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Dragica Vuković, a judge sitting on the Podgorica higher court, says she believes the sentences she and her colleagues are handing down are not unduly lenient.

She stresses each judge sentences strictly according to what is permissible within Montenegro’s criminal code. We assess the mitigating circumstances such as the financial standing [social situation] of the perpetrator, his family background, his age and attitude towards the victim after the act,” she says.

People from our legal system need a broader education, so they know how to treat rape victims and save [them] from undergoing secondary victimisation [in court],” says Rakočević.

Women ‘Second Rate Citizens’ Some believe Montenegro’s rape sentencing policy can be partly explained by the fact the country remains a highly patriarchal society.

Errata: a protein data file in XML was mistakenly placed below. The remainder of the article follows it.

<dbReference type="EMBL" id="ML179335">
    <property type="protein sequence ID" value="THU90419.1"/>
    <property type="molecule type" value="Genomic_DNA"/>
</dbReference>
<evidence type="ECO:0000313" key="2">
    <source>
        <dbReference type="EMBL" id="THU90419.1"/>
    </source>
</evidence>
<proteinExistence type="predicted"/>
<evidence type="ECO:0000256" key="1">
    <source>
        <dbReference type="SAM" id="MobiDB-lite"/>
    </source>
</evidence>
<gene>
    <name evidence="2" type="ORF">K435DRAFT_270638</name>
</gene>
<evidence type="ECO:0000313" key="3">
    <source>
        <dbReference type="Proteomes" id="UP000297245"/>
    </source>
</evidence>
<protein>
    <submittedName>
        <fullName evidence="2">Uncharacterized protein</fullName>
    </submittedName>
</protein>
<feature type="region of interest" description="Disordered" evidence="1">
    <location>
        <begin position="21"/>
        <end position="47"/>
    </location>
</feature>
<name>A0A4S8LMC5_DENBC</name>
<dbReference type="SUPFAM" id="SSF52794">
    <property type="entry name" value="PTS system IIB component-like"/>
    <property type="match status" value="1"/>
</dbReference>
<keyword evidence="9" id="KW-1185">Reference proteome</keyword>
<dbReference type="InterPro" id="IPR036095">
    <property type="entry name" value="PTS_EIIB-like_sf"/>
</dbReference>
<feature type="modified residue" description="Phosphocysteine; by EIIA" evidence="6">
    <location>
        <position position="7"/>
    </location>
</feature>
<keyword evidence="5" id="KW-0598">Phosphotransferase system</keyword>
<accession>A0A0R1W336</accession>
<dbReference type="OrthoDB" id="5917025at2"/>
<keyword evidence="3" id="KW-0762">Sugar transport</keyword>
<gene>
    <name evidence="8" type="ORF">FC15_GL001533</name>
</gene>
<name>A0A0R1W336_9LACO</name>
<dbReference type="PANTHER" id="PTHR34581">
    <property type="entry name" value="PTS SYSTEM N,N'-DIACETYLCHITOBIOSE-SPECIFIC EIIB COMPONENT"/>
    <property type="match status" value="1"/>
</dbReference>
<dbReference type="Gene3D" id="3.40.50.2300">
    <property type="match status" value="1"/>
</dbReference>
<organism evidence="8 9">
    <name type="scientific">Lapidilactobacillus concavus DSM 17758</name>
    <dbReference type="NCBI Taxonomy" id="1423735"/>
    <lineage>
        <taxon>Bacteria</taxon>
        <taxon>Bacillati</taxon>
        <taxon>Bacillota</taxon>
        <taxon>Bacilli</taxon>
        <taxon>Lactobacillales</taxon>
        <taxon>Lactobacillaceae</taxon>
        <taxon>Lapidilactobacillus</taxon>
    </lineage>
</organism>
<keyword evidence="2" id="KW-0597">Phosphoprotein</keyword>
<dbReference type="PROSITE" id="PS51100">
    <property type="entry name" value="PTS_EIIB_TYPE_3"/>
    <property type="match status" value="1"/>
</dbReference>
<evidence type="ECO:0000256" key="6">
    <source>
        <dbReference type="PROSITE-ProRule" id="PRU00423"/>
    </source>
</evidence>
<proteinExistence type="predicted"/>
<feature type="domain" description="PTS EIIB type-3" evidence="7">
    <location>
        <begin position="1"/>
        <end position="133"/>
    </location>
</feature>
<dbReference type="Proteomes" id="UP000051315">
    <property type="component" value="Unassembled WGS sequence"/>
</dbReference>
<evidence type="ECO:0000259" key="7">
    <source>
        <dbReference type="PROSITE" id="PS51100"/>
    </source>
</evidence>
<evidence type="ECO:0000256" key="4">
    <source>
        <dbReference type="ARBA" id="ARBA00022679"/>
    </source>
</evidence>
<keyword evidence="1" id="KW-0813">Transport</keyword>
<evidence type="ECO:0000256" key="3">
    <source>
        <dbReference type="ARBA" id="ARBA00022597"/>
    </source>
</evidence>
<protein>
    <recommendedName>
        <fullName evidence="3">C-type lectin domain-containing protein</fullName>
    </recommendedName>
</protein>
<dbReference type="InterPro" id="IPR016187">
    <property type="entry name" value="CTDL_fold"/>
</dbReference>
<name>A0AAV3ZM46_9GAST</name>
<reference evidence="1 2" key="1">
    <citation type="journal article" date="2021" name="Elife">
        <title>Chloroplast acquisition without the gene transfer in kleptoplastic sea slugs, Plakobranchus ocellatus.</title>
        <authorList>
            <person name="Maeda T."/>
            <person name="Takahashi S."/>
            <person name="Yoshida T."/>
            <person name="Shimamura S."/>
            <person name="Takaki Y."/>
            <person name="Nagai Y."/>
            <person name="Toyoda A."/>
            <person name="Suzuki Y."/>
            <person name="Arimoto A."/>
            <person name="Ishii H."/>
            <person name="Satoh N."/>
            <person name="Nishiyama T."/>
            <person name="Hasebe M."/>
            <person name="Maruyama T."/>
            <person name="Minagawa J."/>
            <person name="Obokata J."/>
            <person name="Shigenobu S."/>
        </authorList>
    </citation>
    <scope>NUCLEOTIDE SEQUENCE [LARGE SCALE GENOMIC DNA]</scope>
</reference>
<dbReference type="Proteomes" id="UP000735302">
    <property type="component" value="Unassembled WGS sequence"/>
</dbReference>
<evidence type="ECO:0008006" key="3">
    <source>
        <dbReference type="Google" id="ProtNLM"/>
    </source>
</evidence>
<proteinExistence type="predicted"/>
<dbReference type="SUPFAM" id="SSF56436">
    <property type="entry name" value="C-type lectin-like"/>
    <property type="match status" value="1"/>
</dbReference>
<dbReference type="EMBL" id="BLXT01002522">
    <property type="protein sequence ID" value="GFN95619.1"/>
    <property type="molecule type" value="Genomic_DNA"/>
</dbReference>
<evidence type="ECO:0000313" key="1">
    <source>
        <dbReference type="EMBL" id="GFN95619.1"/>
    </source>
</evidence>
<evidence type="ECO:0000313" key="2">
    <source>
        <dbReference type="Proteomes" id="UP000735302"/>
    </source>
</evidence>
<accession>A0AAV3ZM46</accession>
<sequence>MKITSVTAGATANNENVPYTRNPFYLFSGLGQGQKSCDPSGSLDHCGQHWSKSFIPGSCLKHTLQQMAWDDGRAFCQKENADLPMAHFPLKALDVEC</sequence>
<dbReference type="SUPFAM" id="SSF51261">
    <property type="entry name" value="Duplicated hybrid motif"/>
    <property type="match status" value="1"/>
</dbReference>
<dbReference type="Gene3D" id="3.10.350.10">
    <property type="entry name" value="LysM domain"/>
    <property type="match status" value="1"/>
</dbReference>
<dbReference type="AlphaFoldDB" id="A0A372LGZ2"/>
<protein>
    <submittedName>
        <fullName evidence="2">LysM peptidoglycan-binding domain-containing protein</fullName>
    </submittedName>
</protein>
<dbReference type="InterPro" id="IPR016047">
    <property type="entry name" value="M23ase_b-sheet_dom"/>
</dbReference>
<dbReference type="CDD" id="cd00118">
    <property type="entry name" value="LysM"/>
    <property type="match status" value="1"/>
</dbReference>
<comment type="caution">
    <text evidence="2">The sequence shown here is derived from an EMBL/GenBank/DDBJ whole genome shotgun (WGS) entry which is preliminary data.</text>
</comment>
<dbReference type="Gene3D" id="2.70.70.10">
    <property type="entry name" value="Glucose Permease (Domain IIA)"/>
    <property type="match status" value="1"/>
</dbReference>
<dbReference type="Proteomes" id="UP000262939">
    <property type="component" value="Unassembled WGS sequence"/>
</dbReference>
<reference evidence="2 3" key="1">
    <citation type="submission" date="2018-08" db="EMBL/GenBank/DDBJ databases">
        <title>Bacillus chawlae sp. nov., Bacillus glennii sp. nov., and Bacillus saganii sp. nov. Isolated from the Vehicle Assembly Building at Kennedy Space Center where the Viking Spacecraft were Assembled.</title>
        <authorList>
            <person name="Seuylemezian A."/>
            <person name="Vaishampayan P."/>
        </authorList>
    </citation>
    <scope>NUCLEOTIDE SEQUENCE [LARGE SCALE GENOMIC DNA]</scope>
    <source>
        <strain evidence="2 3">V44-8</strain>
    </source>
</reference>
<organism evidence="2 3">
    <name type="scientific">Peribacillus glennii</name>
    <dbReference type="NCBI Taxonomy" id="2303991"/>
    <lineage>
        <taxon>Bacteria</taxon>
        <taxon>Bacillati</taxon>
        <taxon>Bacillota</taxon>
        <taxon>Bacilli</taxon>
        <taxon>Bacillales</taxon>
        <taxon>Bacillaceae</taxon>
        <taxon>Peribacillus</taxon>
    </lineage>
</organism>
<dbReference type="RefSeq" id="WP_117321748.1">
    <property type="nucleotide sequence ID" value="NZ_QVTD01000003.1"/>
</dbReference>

“The legal system is asking for something it absolutely should not be – that the victim resists until the end of the rape… We should consider lack of consent,” says Rakočević.

Not so long ago, it was widely believed that simply wearing a short skirt or drinking alcohol was effectively asking for sex.

There are no centralised statistics available for rape sentencing.

With little public debate over rape sentencing and few victims willing to come forward and complain about the punishments their attackers receive, the penalties imposed on rapists are rarely subject to scrutiny.

Thus, the crime of rape appears to have been effectively reduced to the level of robbery.

Ljumobir Kotlica is a convicted rapist from the Montenegrin city Nikšić.

He will soon be a free man as his two-year prison sentence is about to come to an end.


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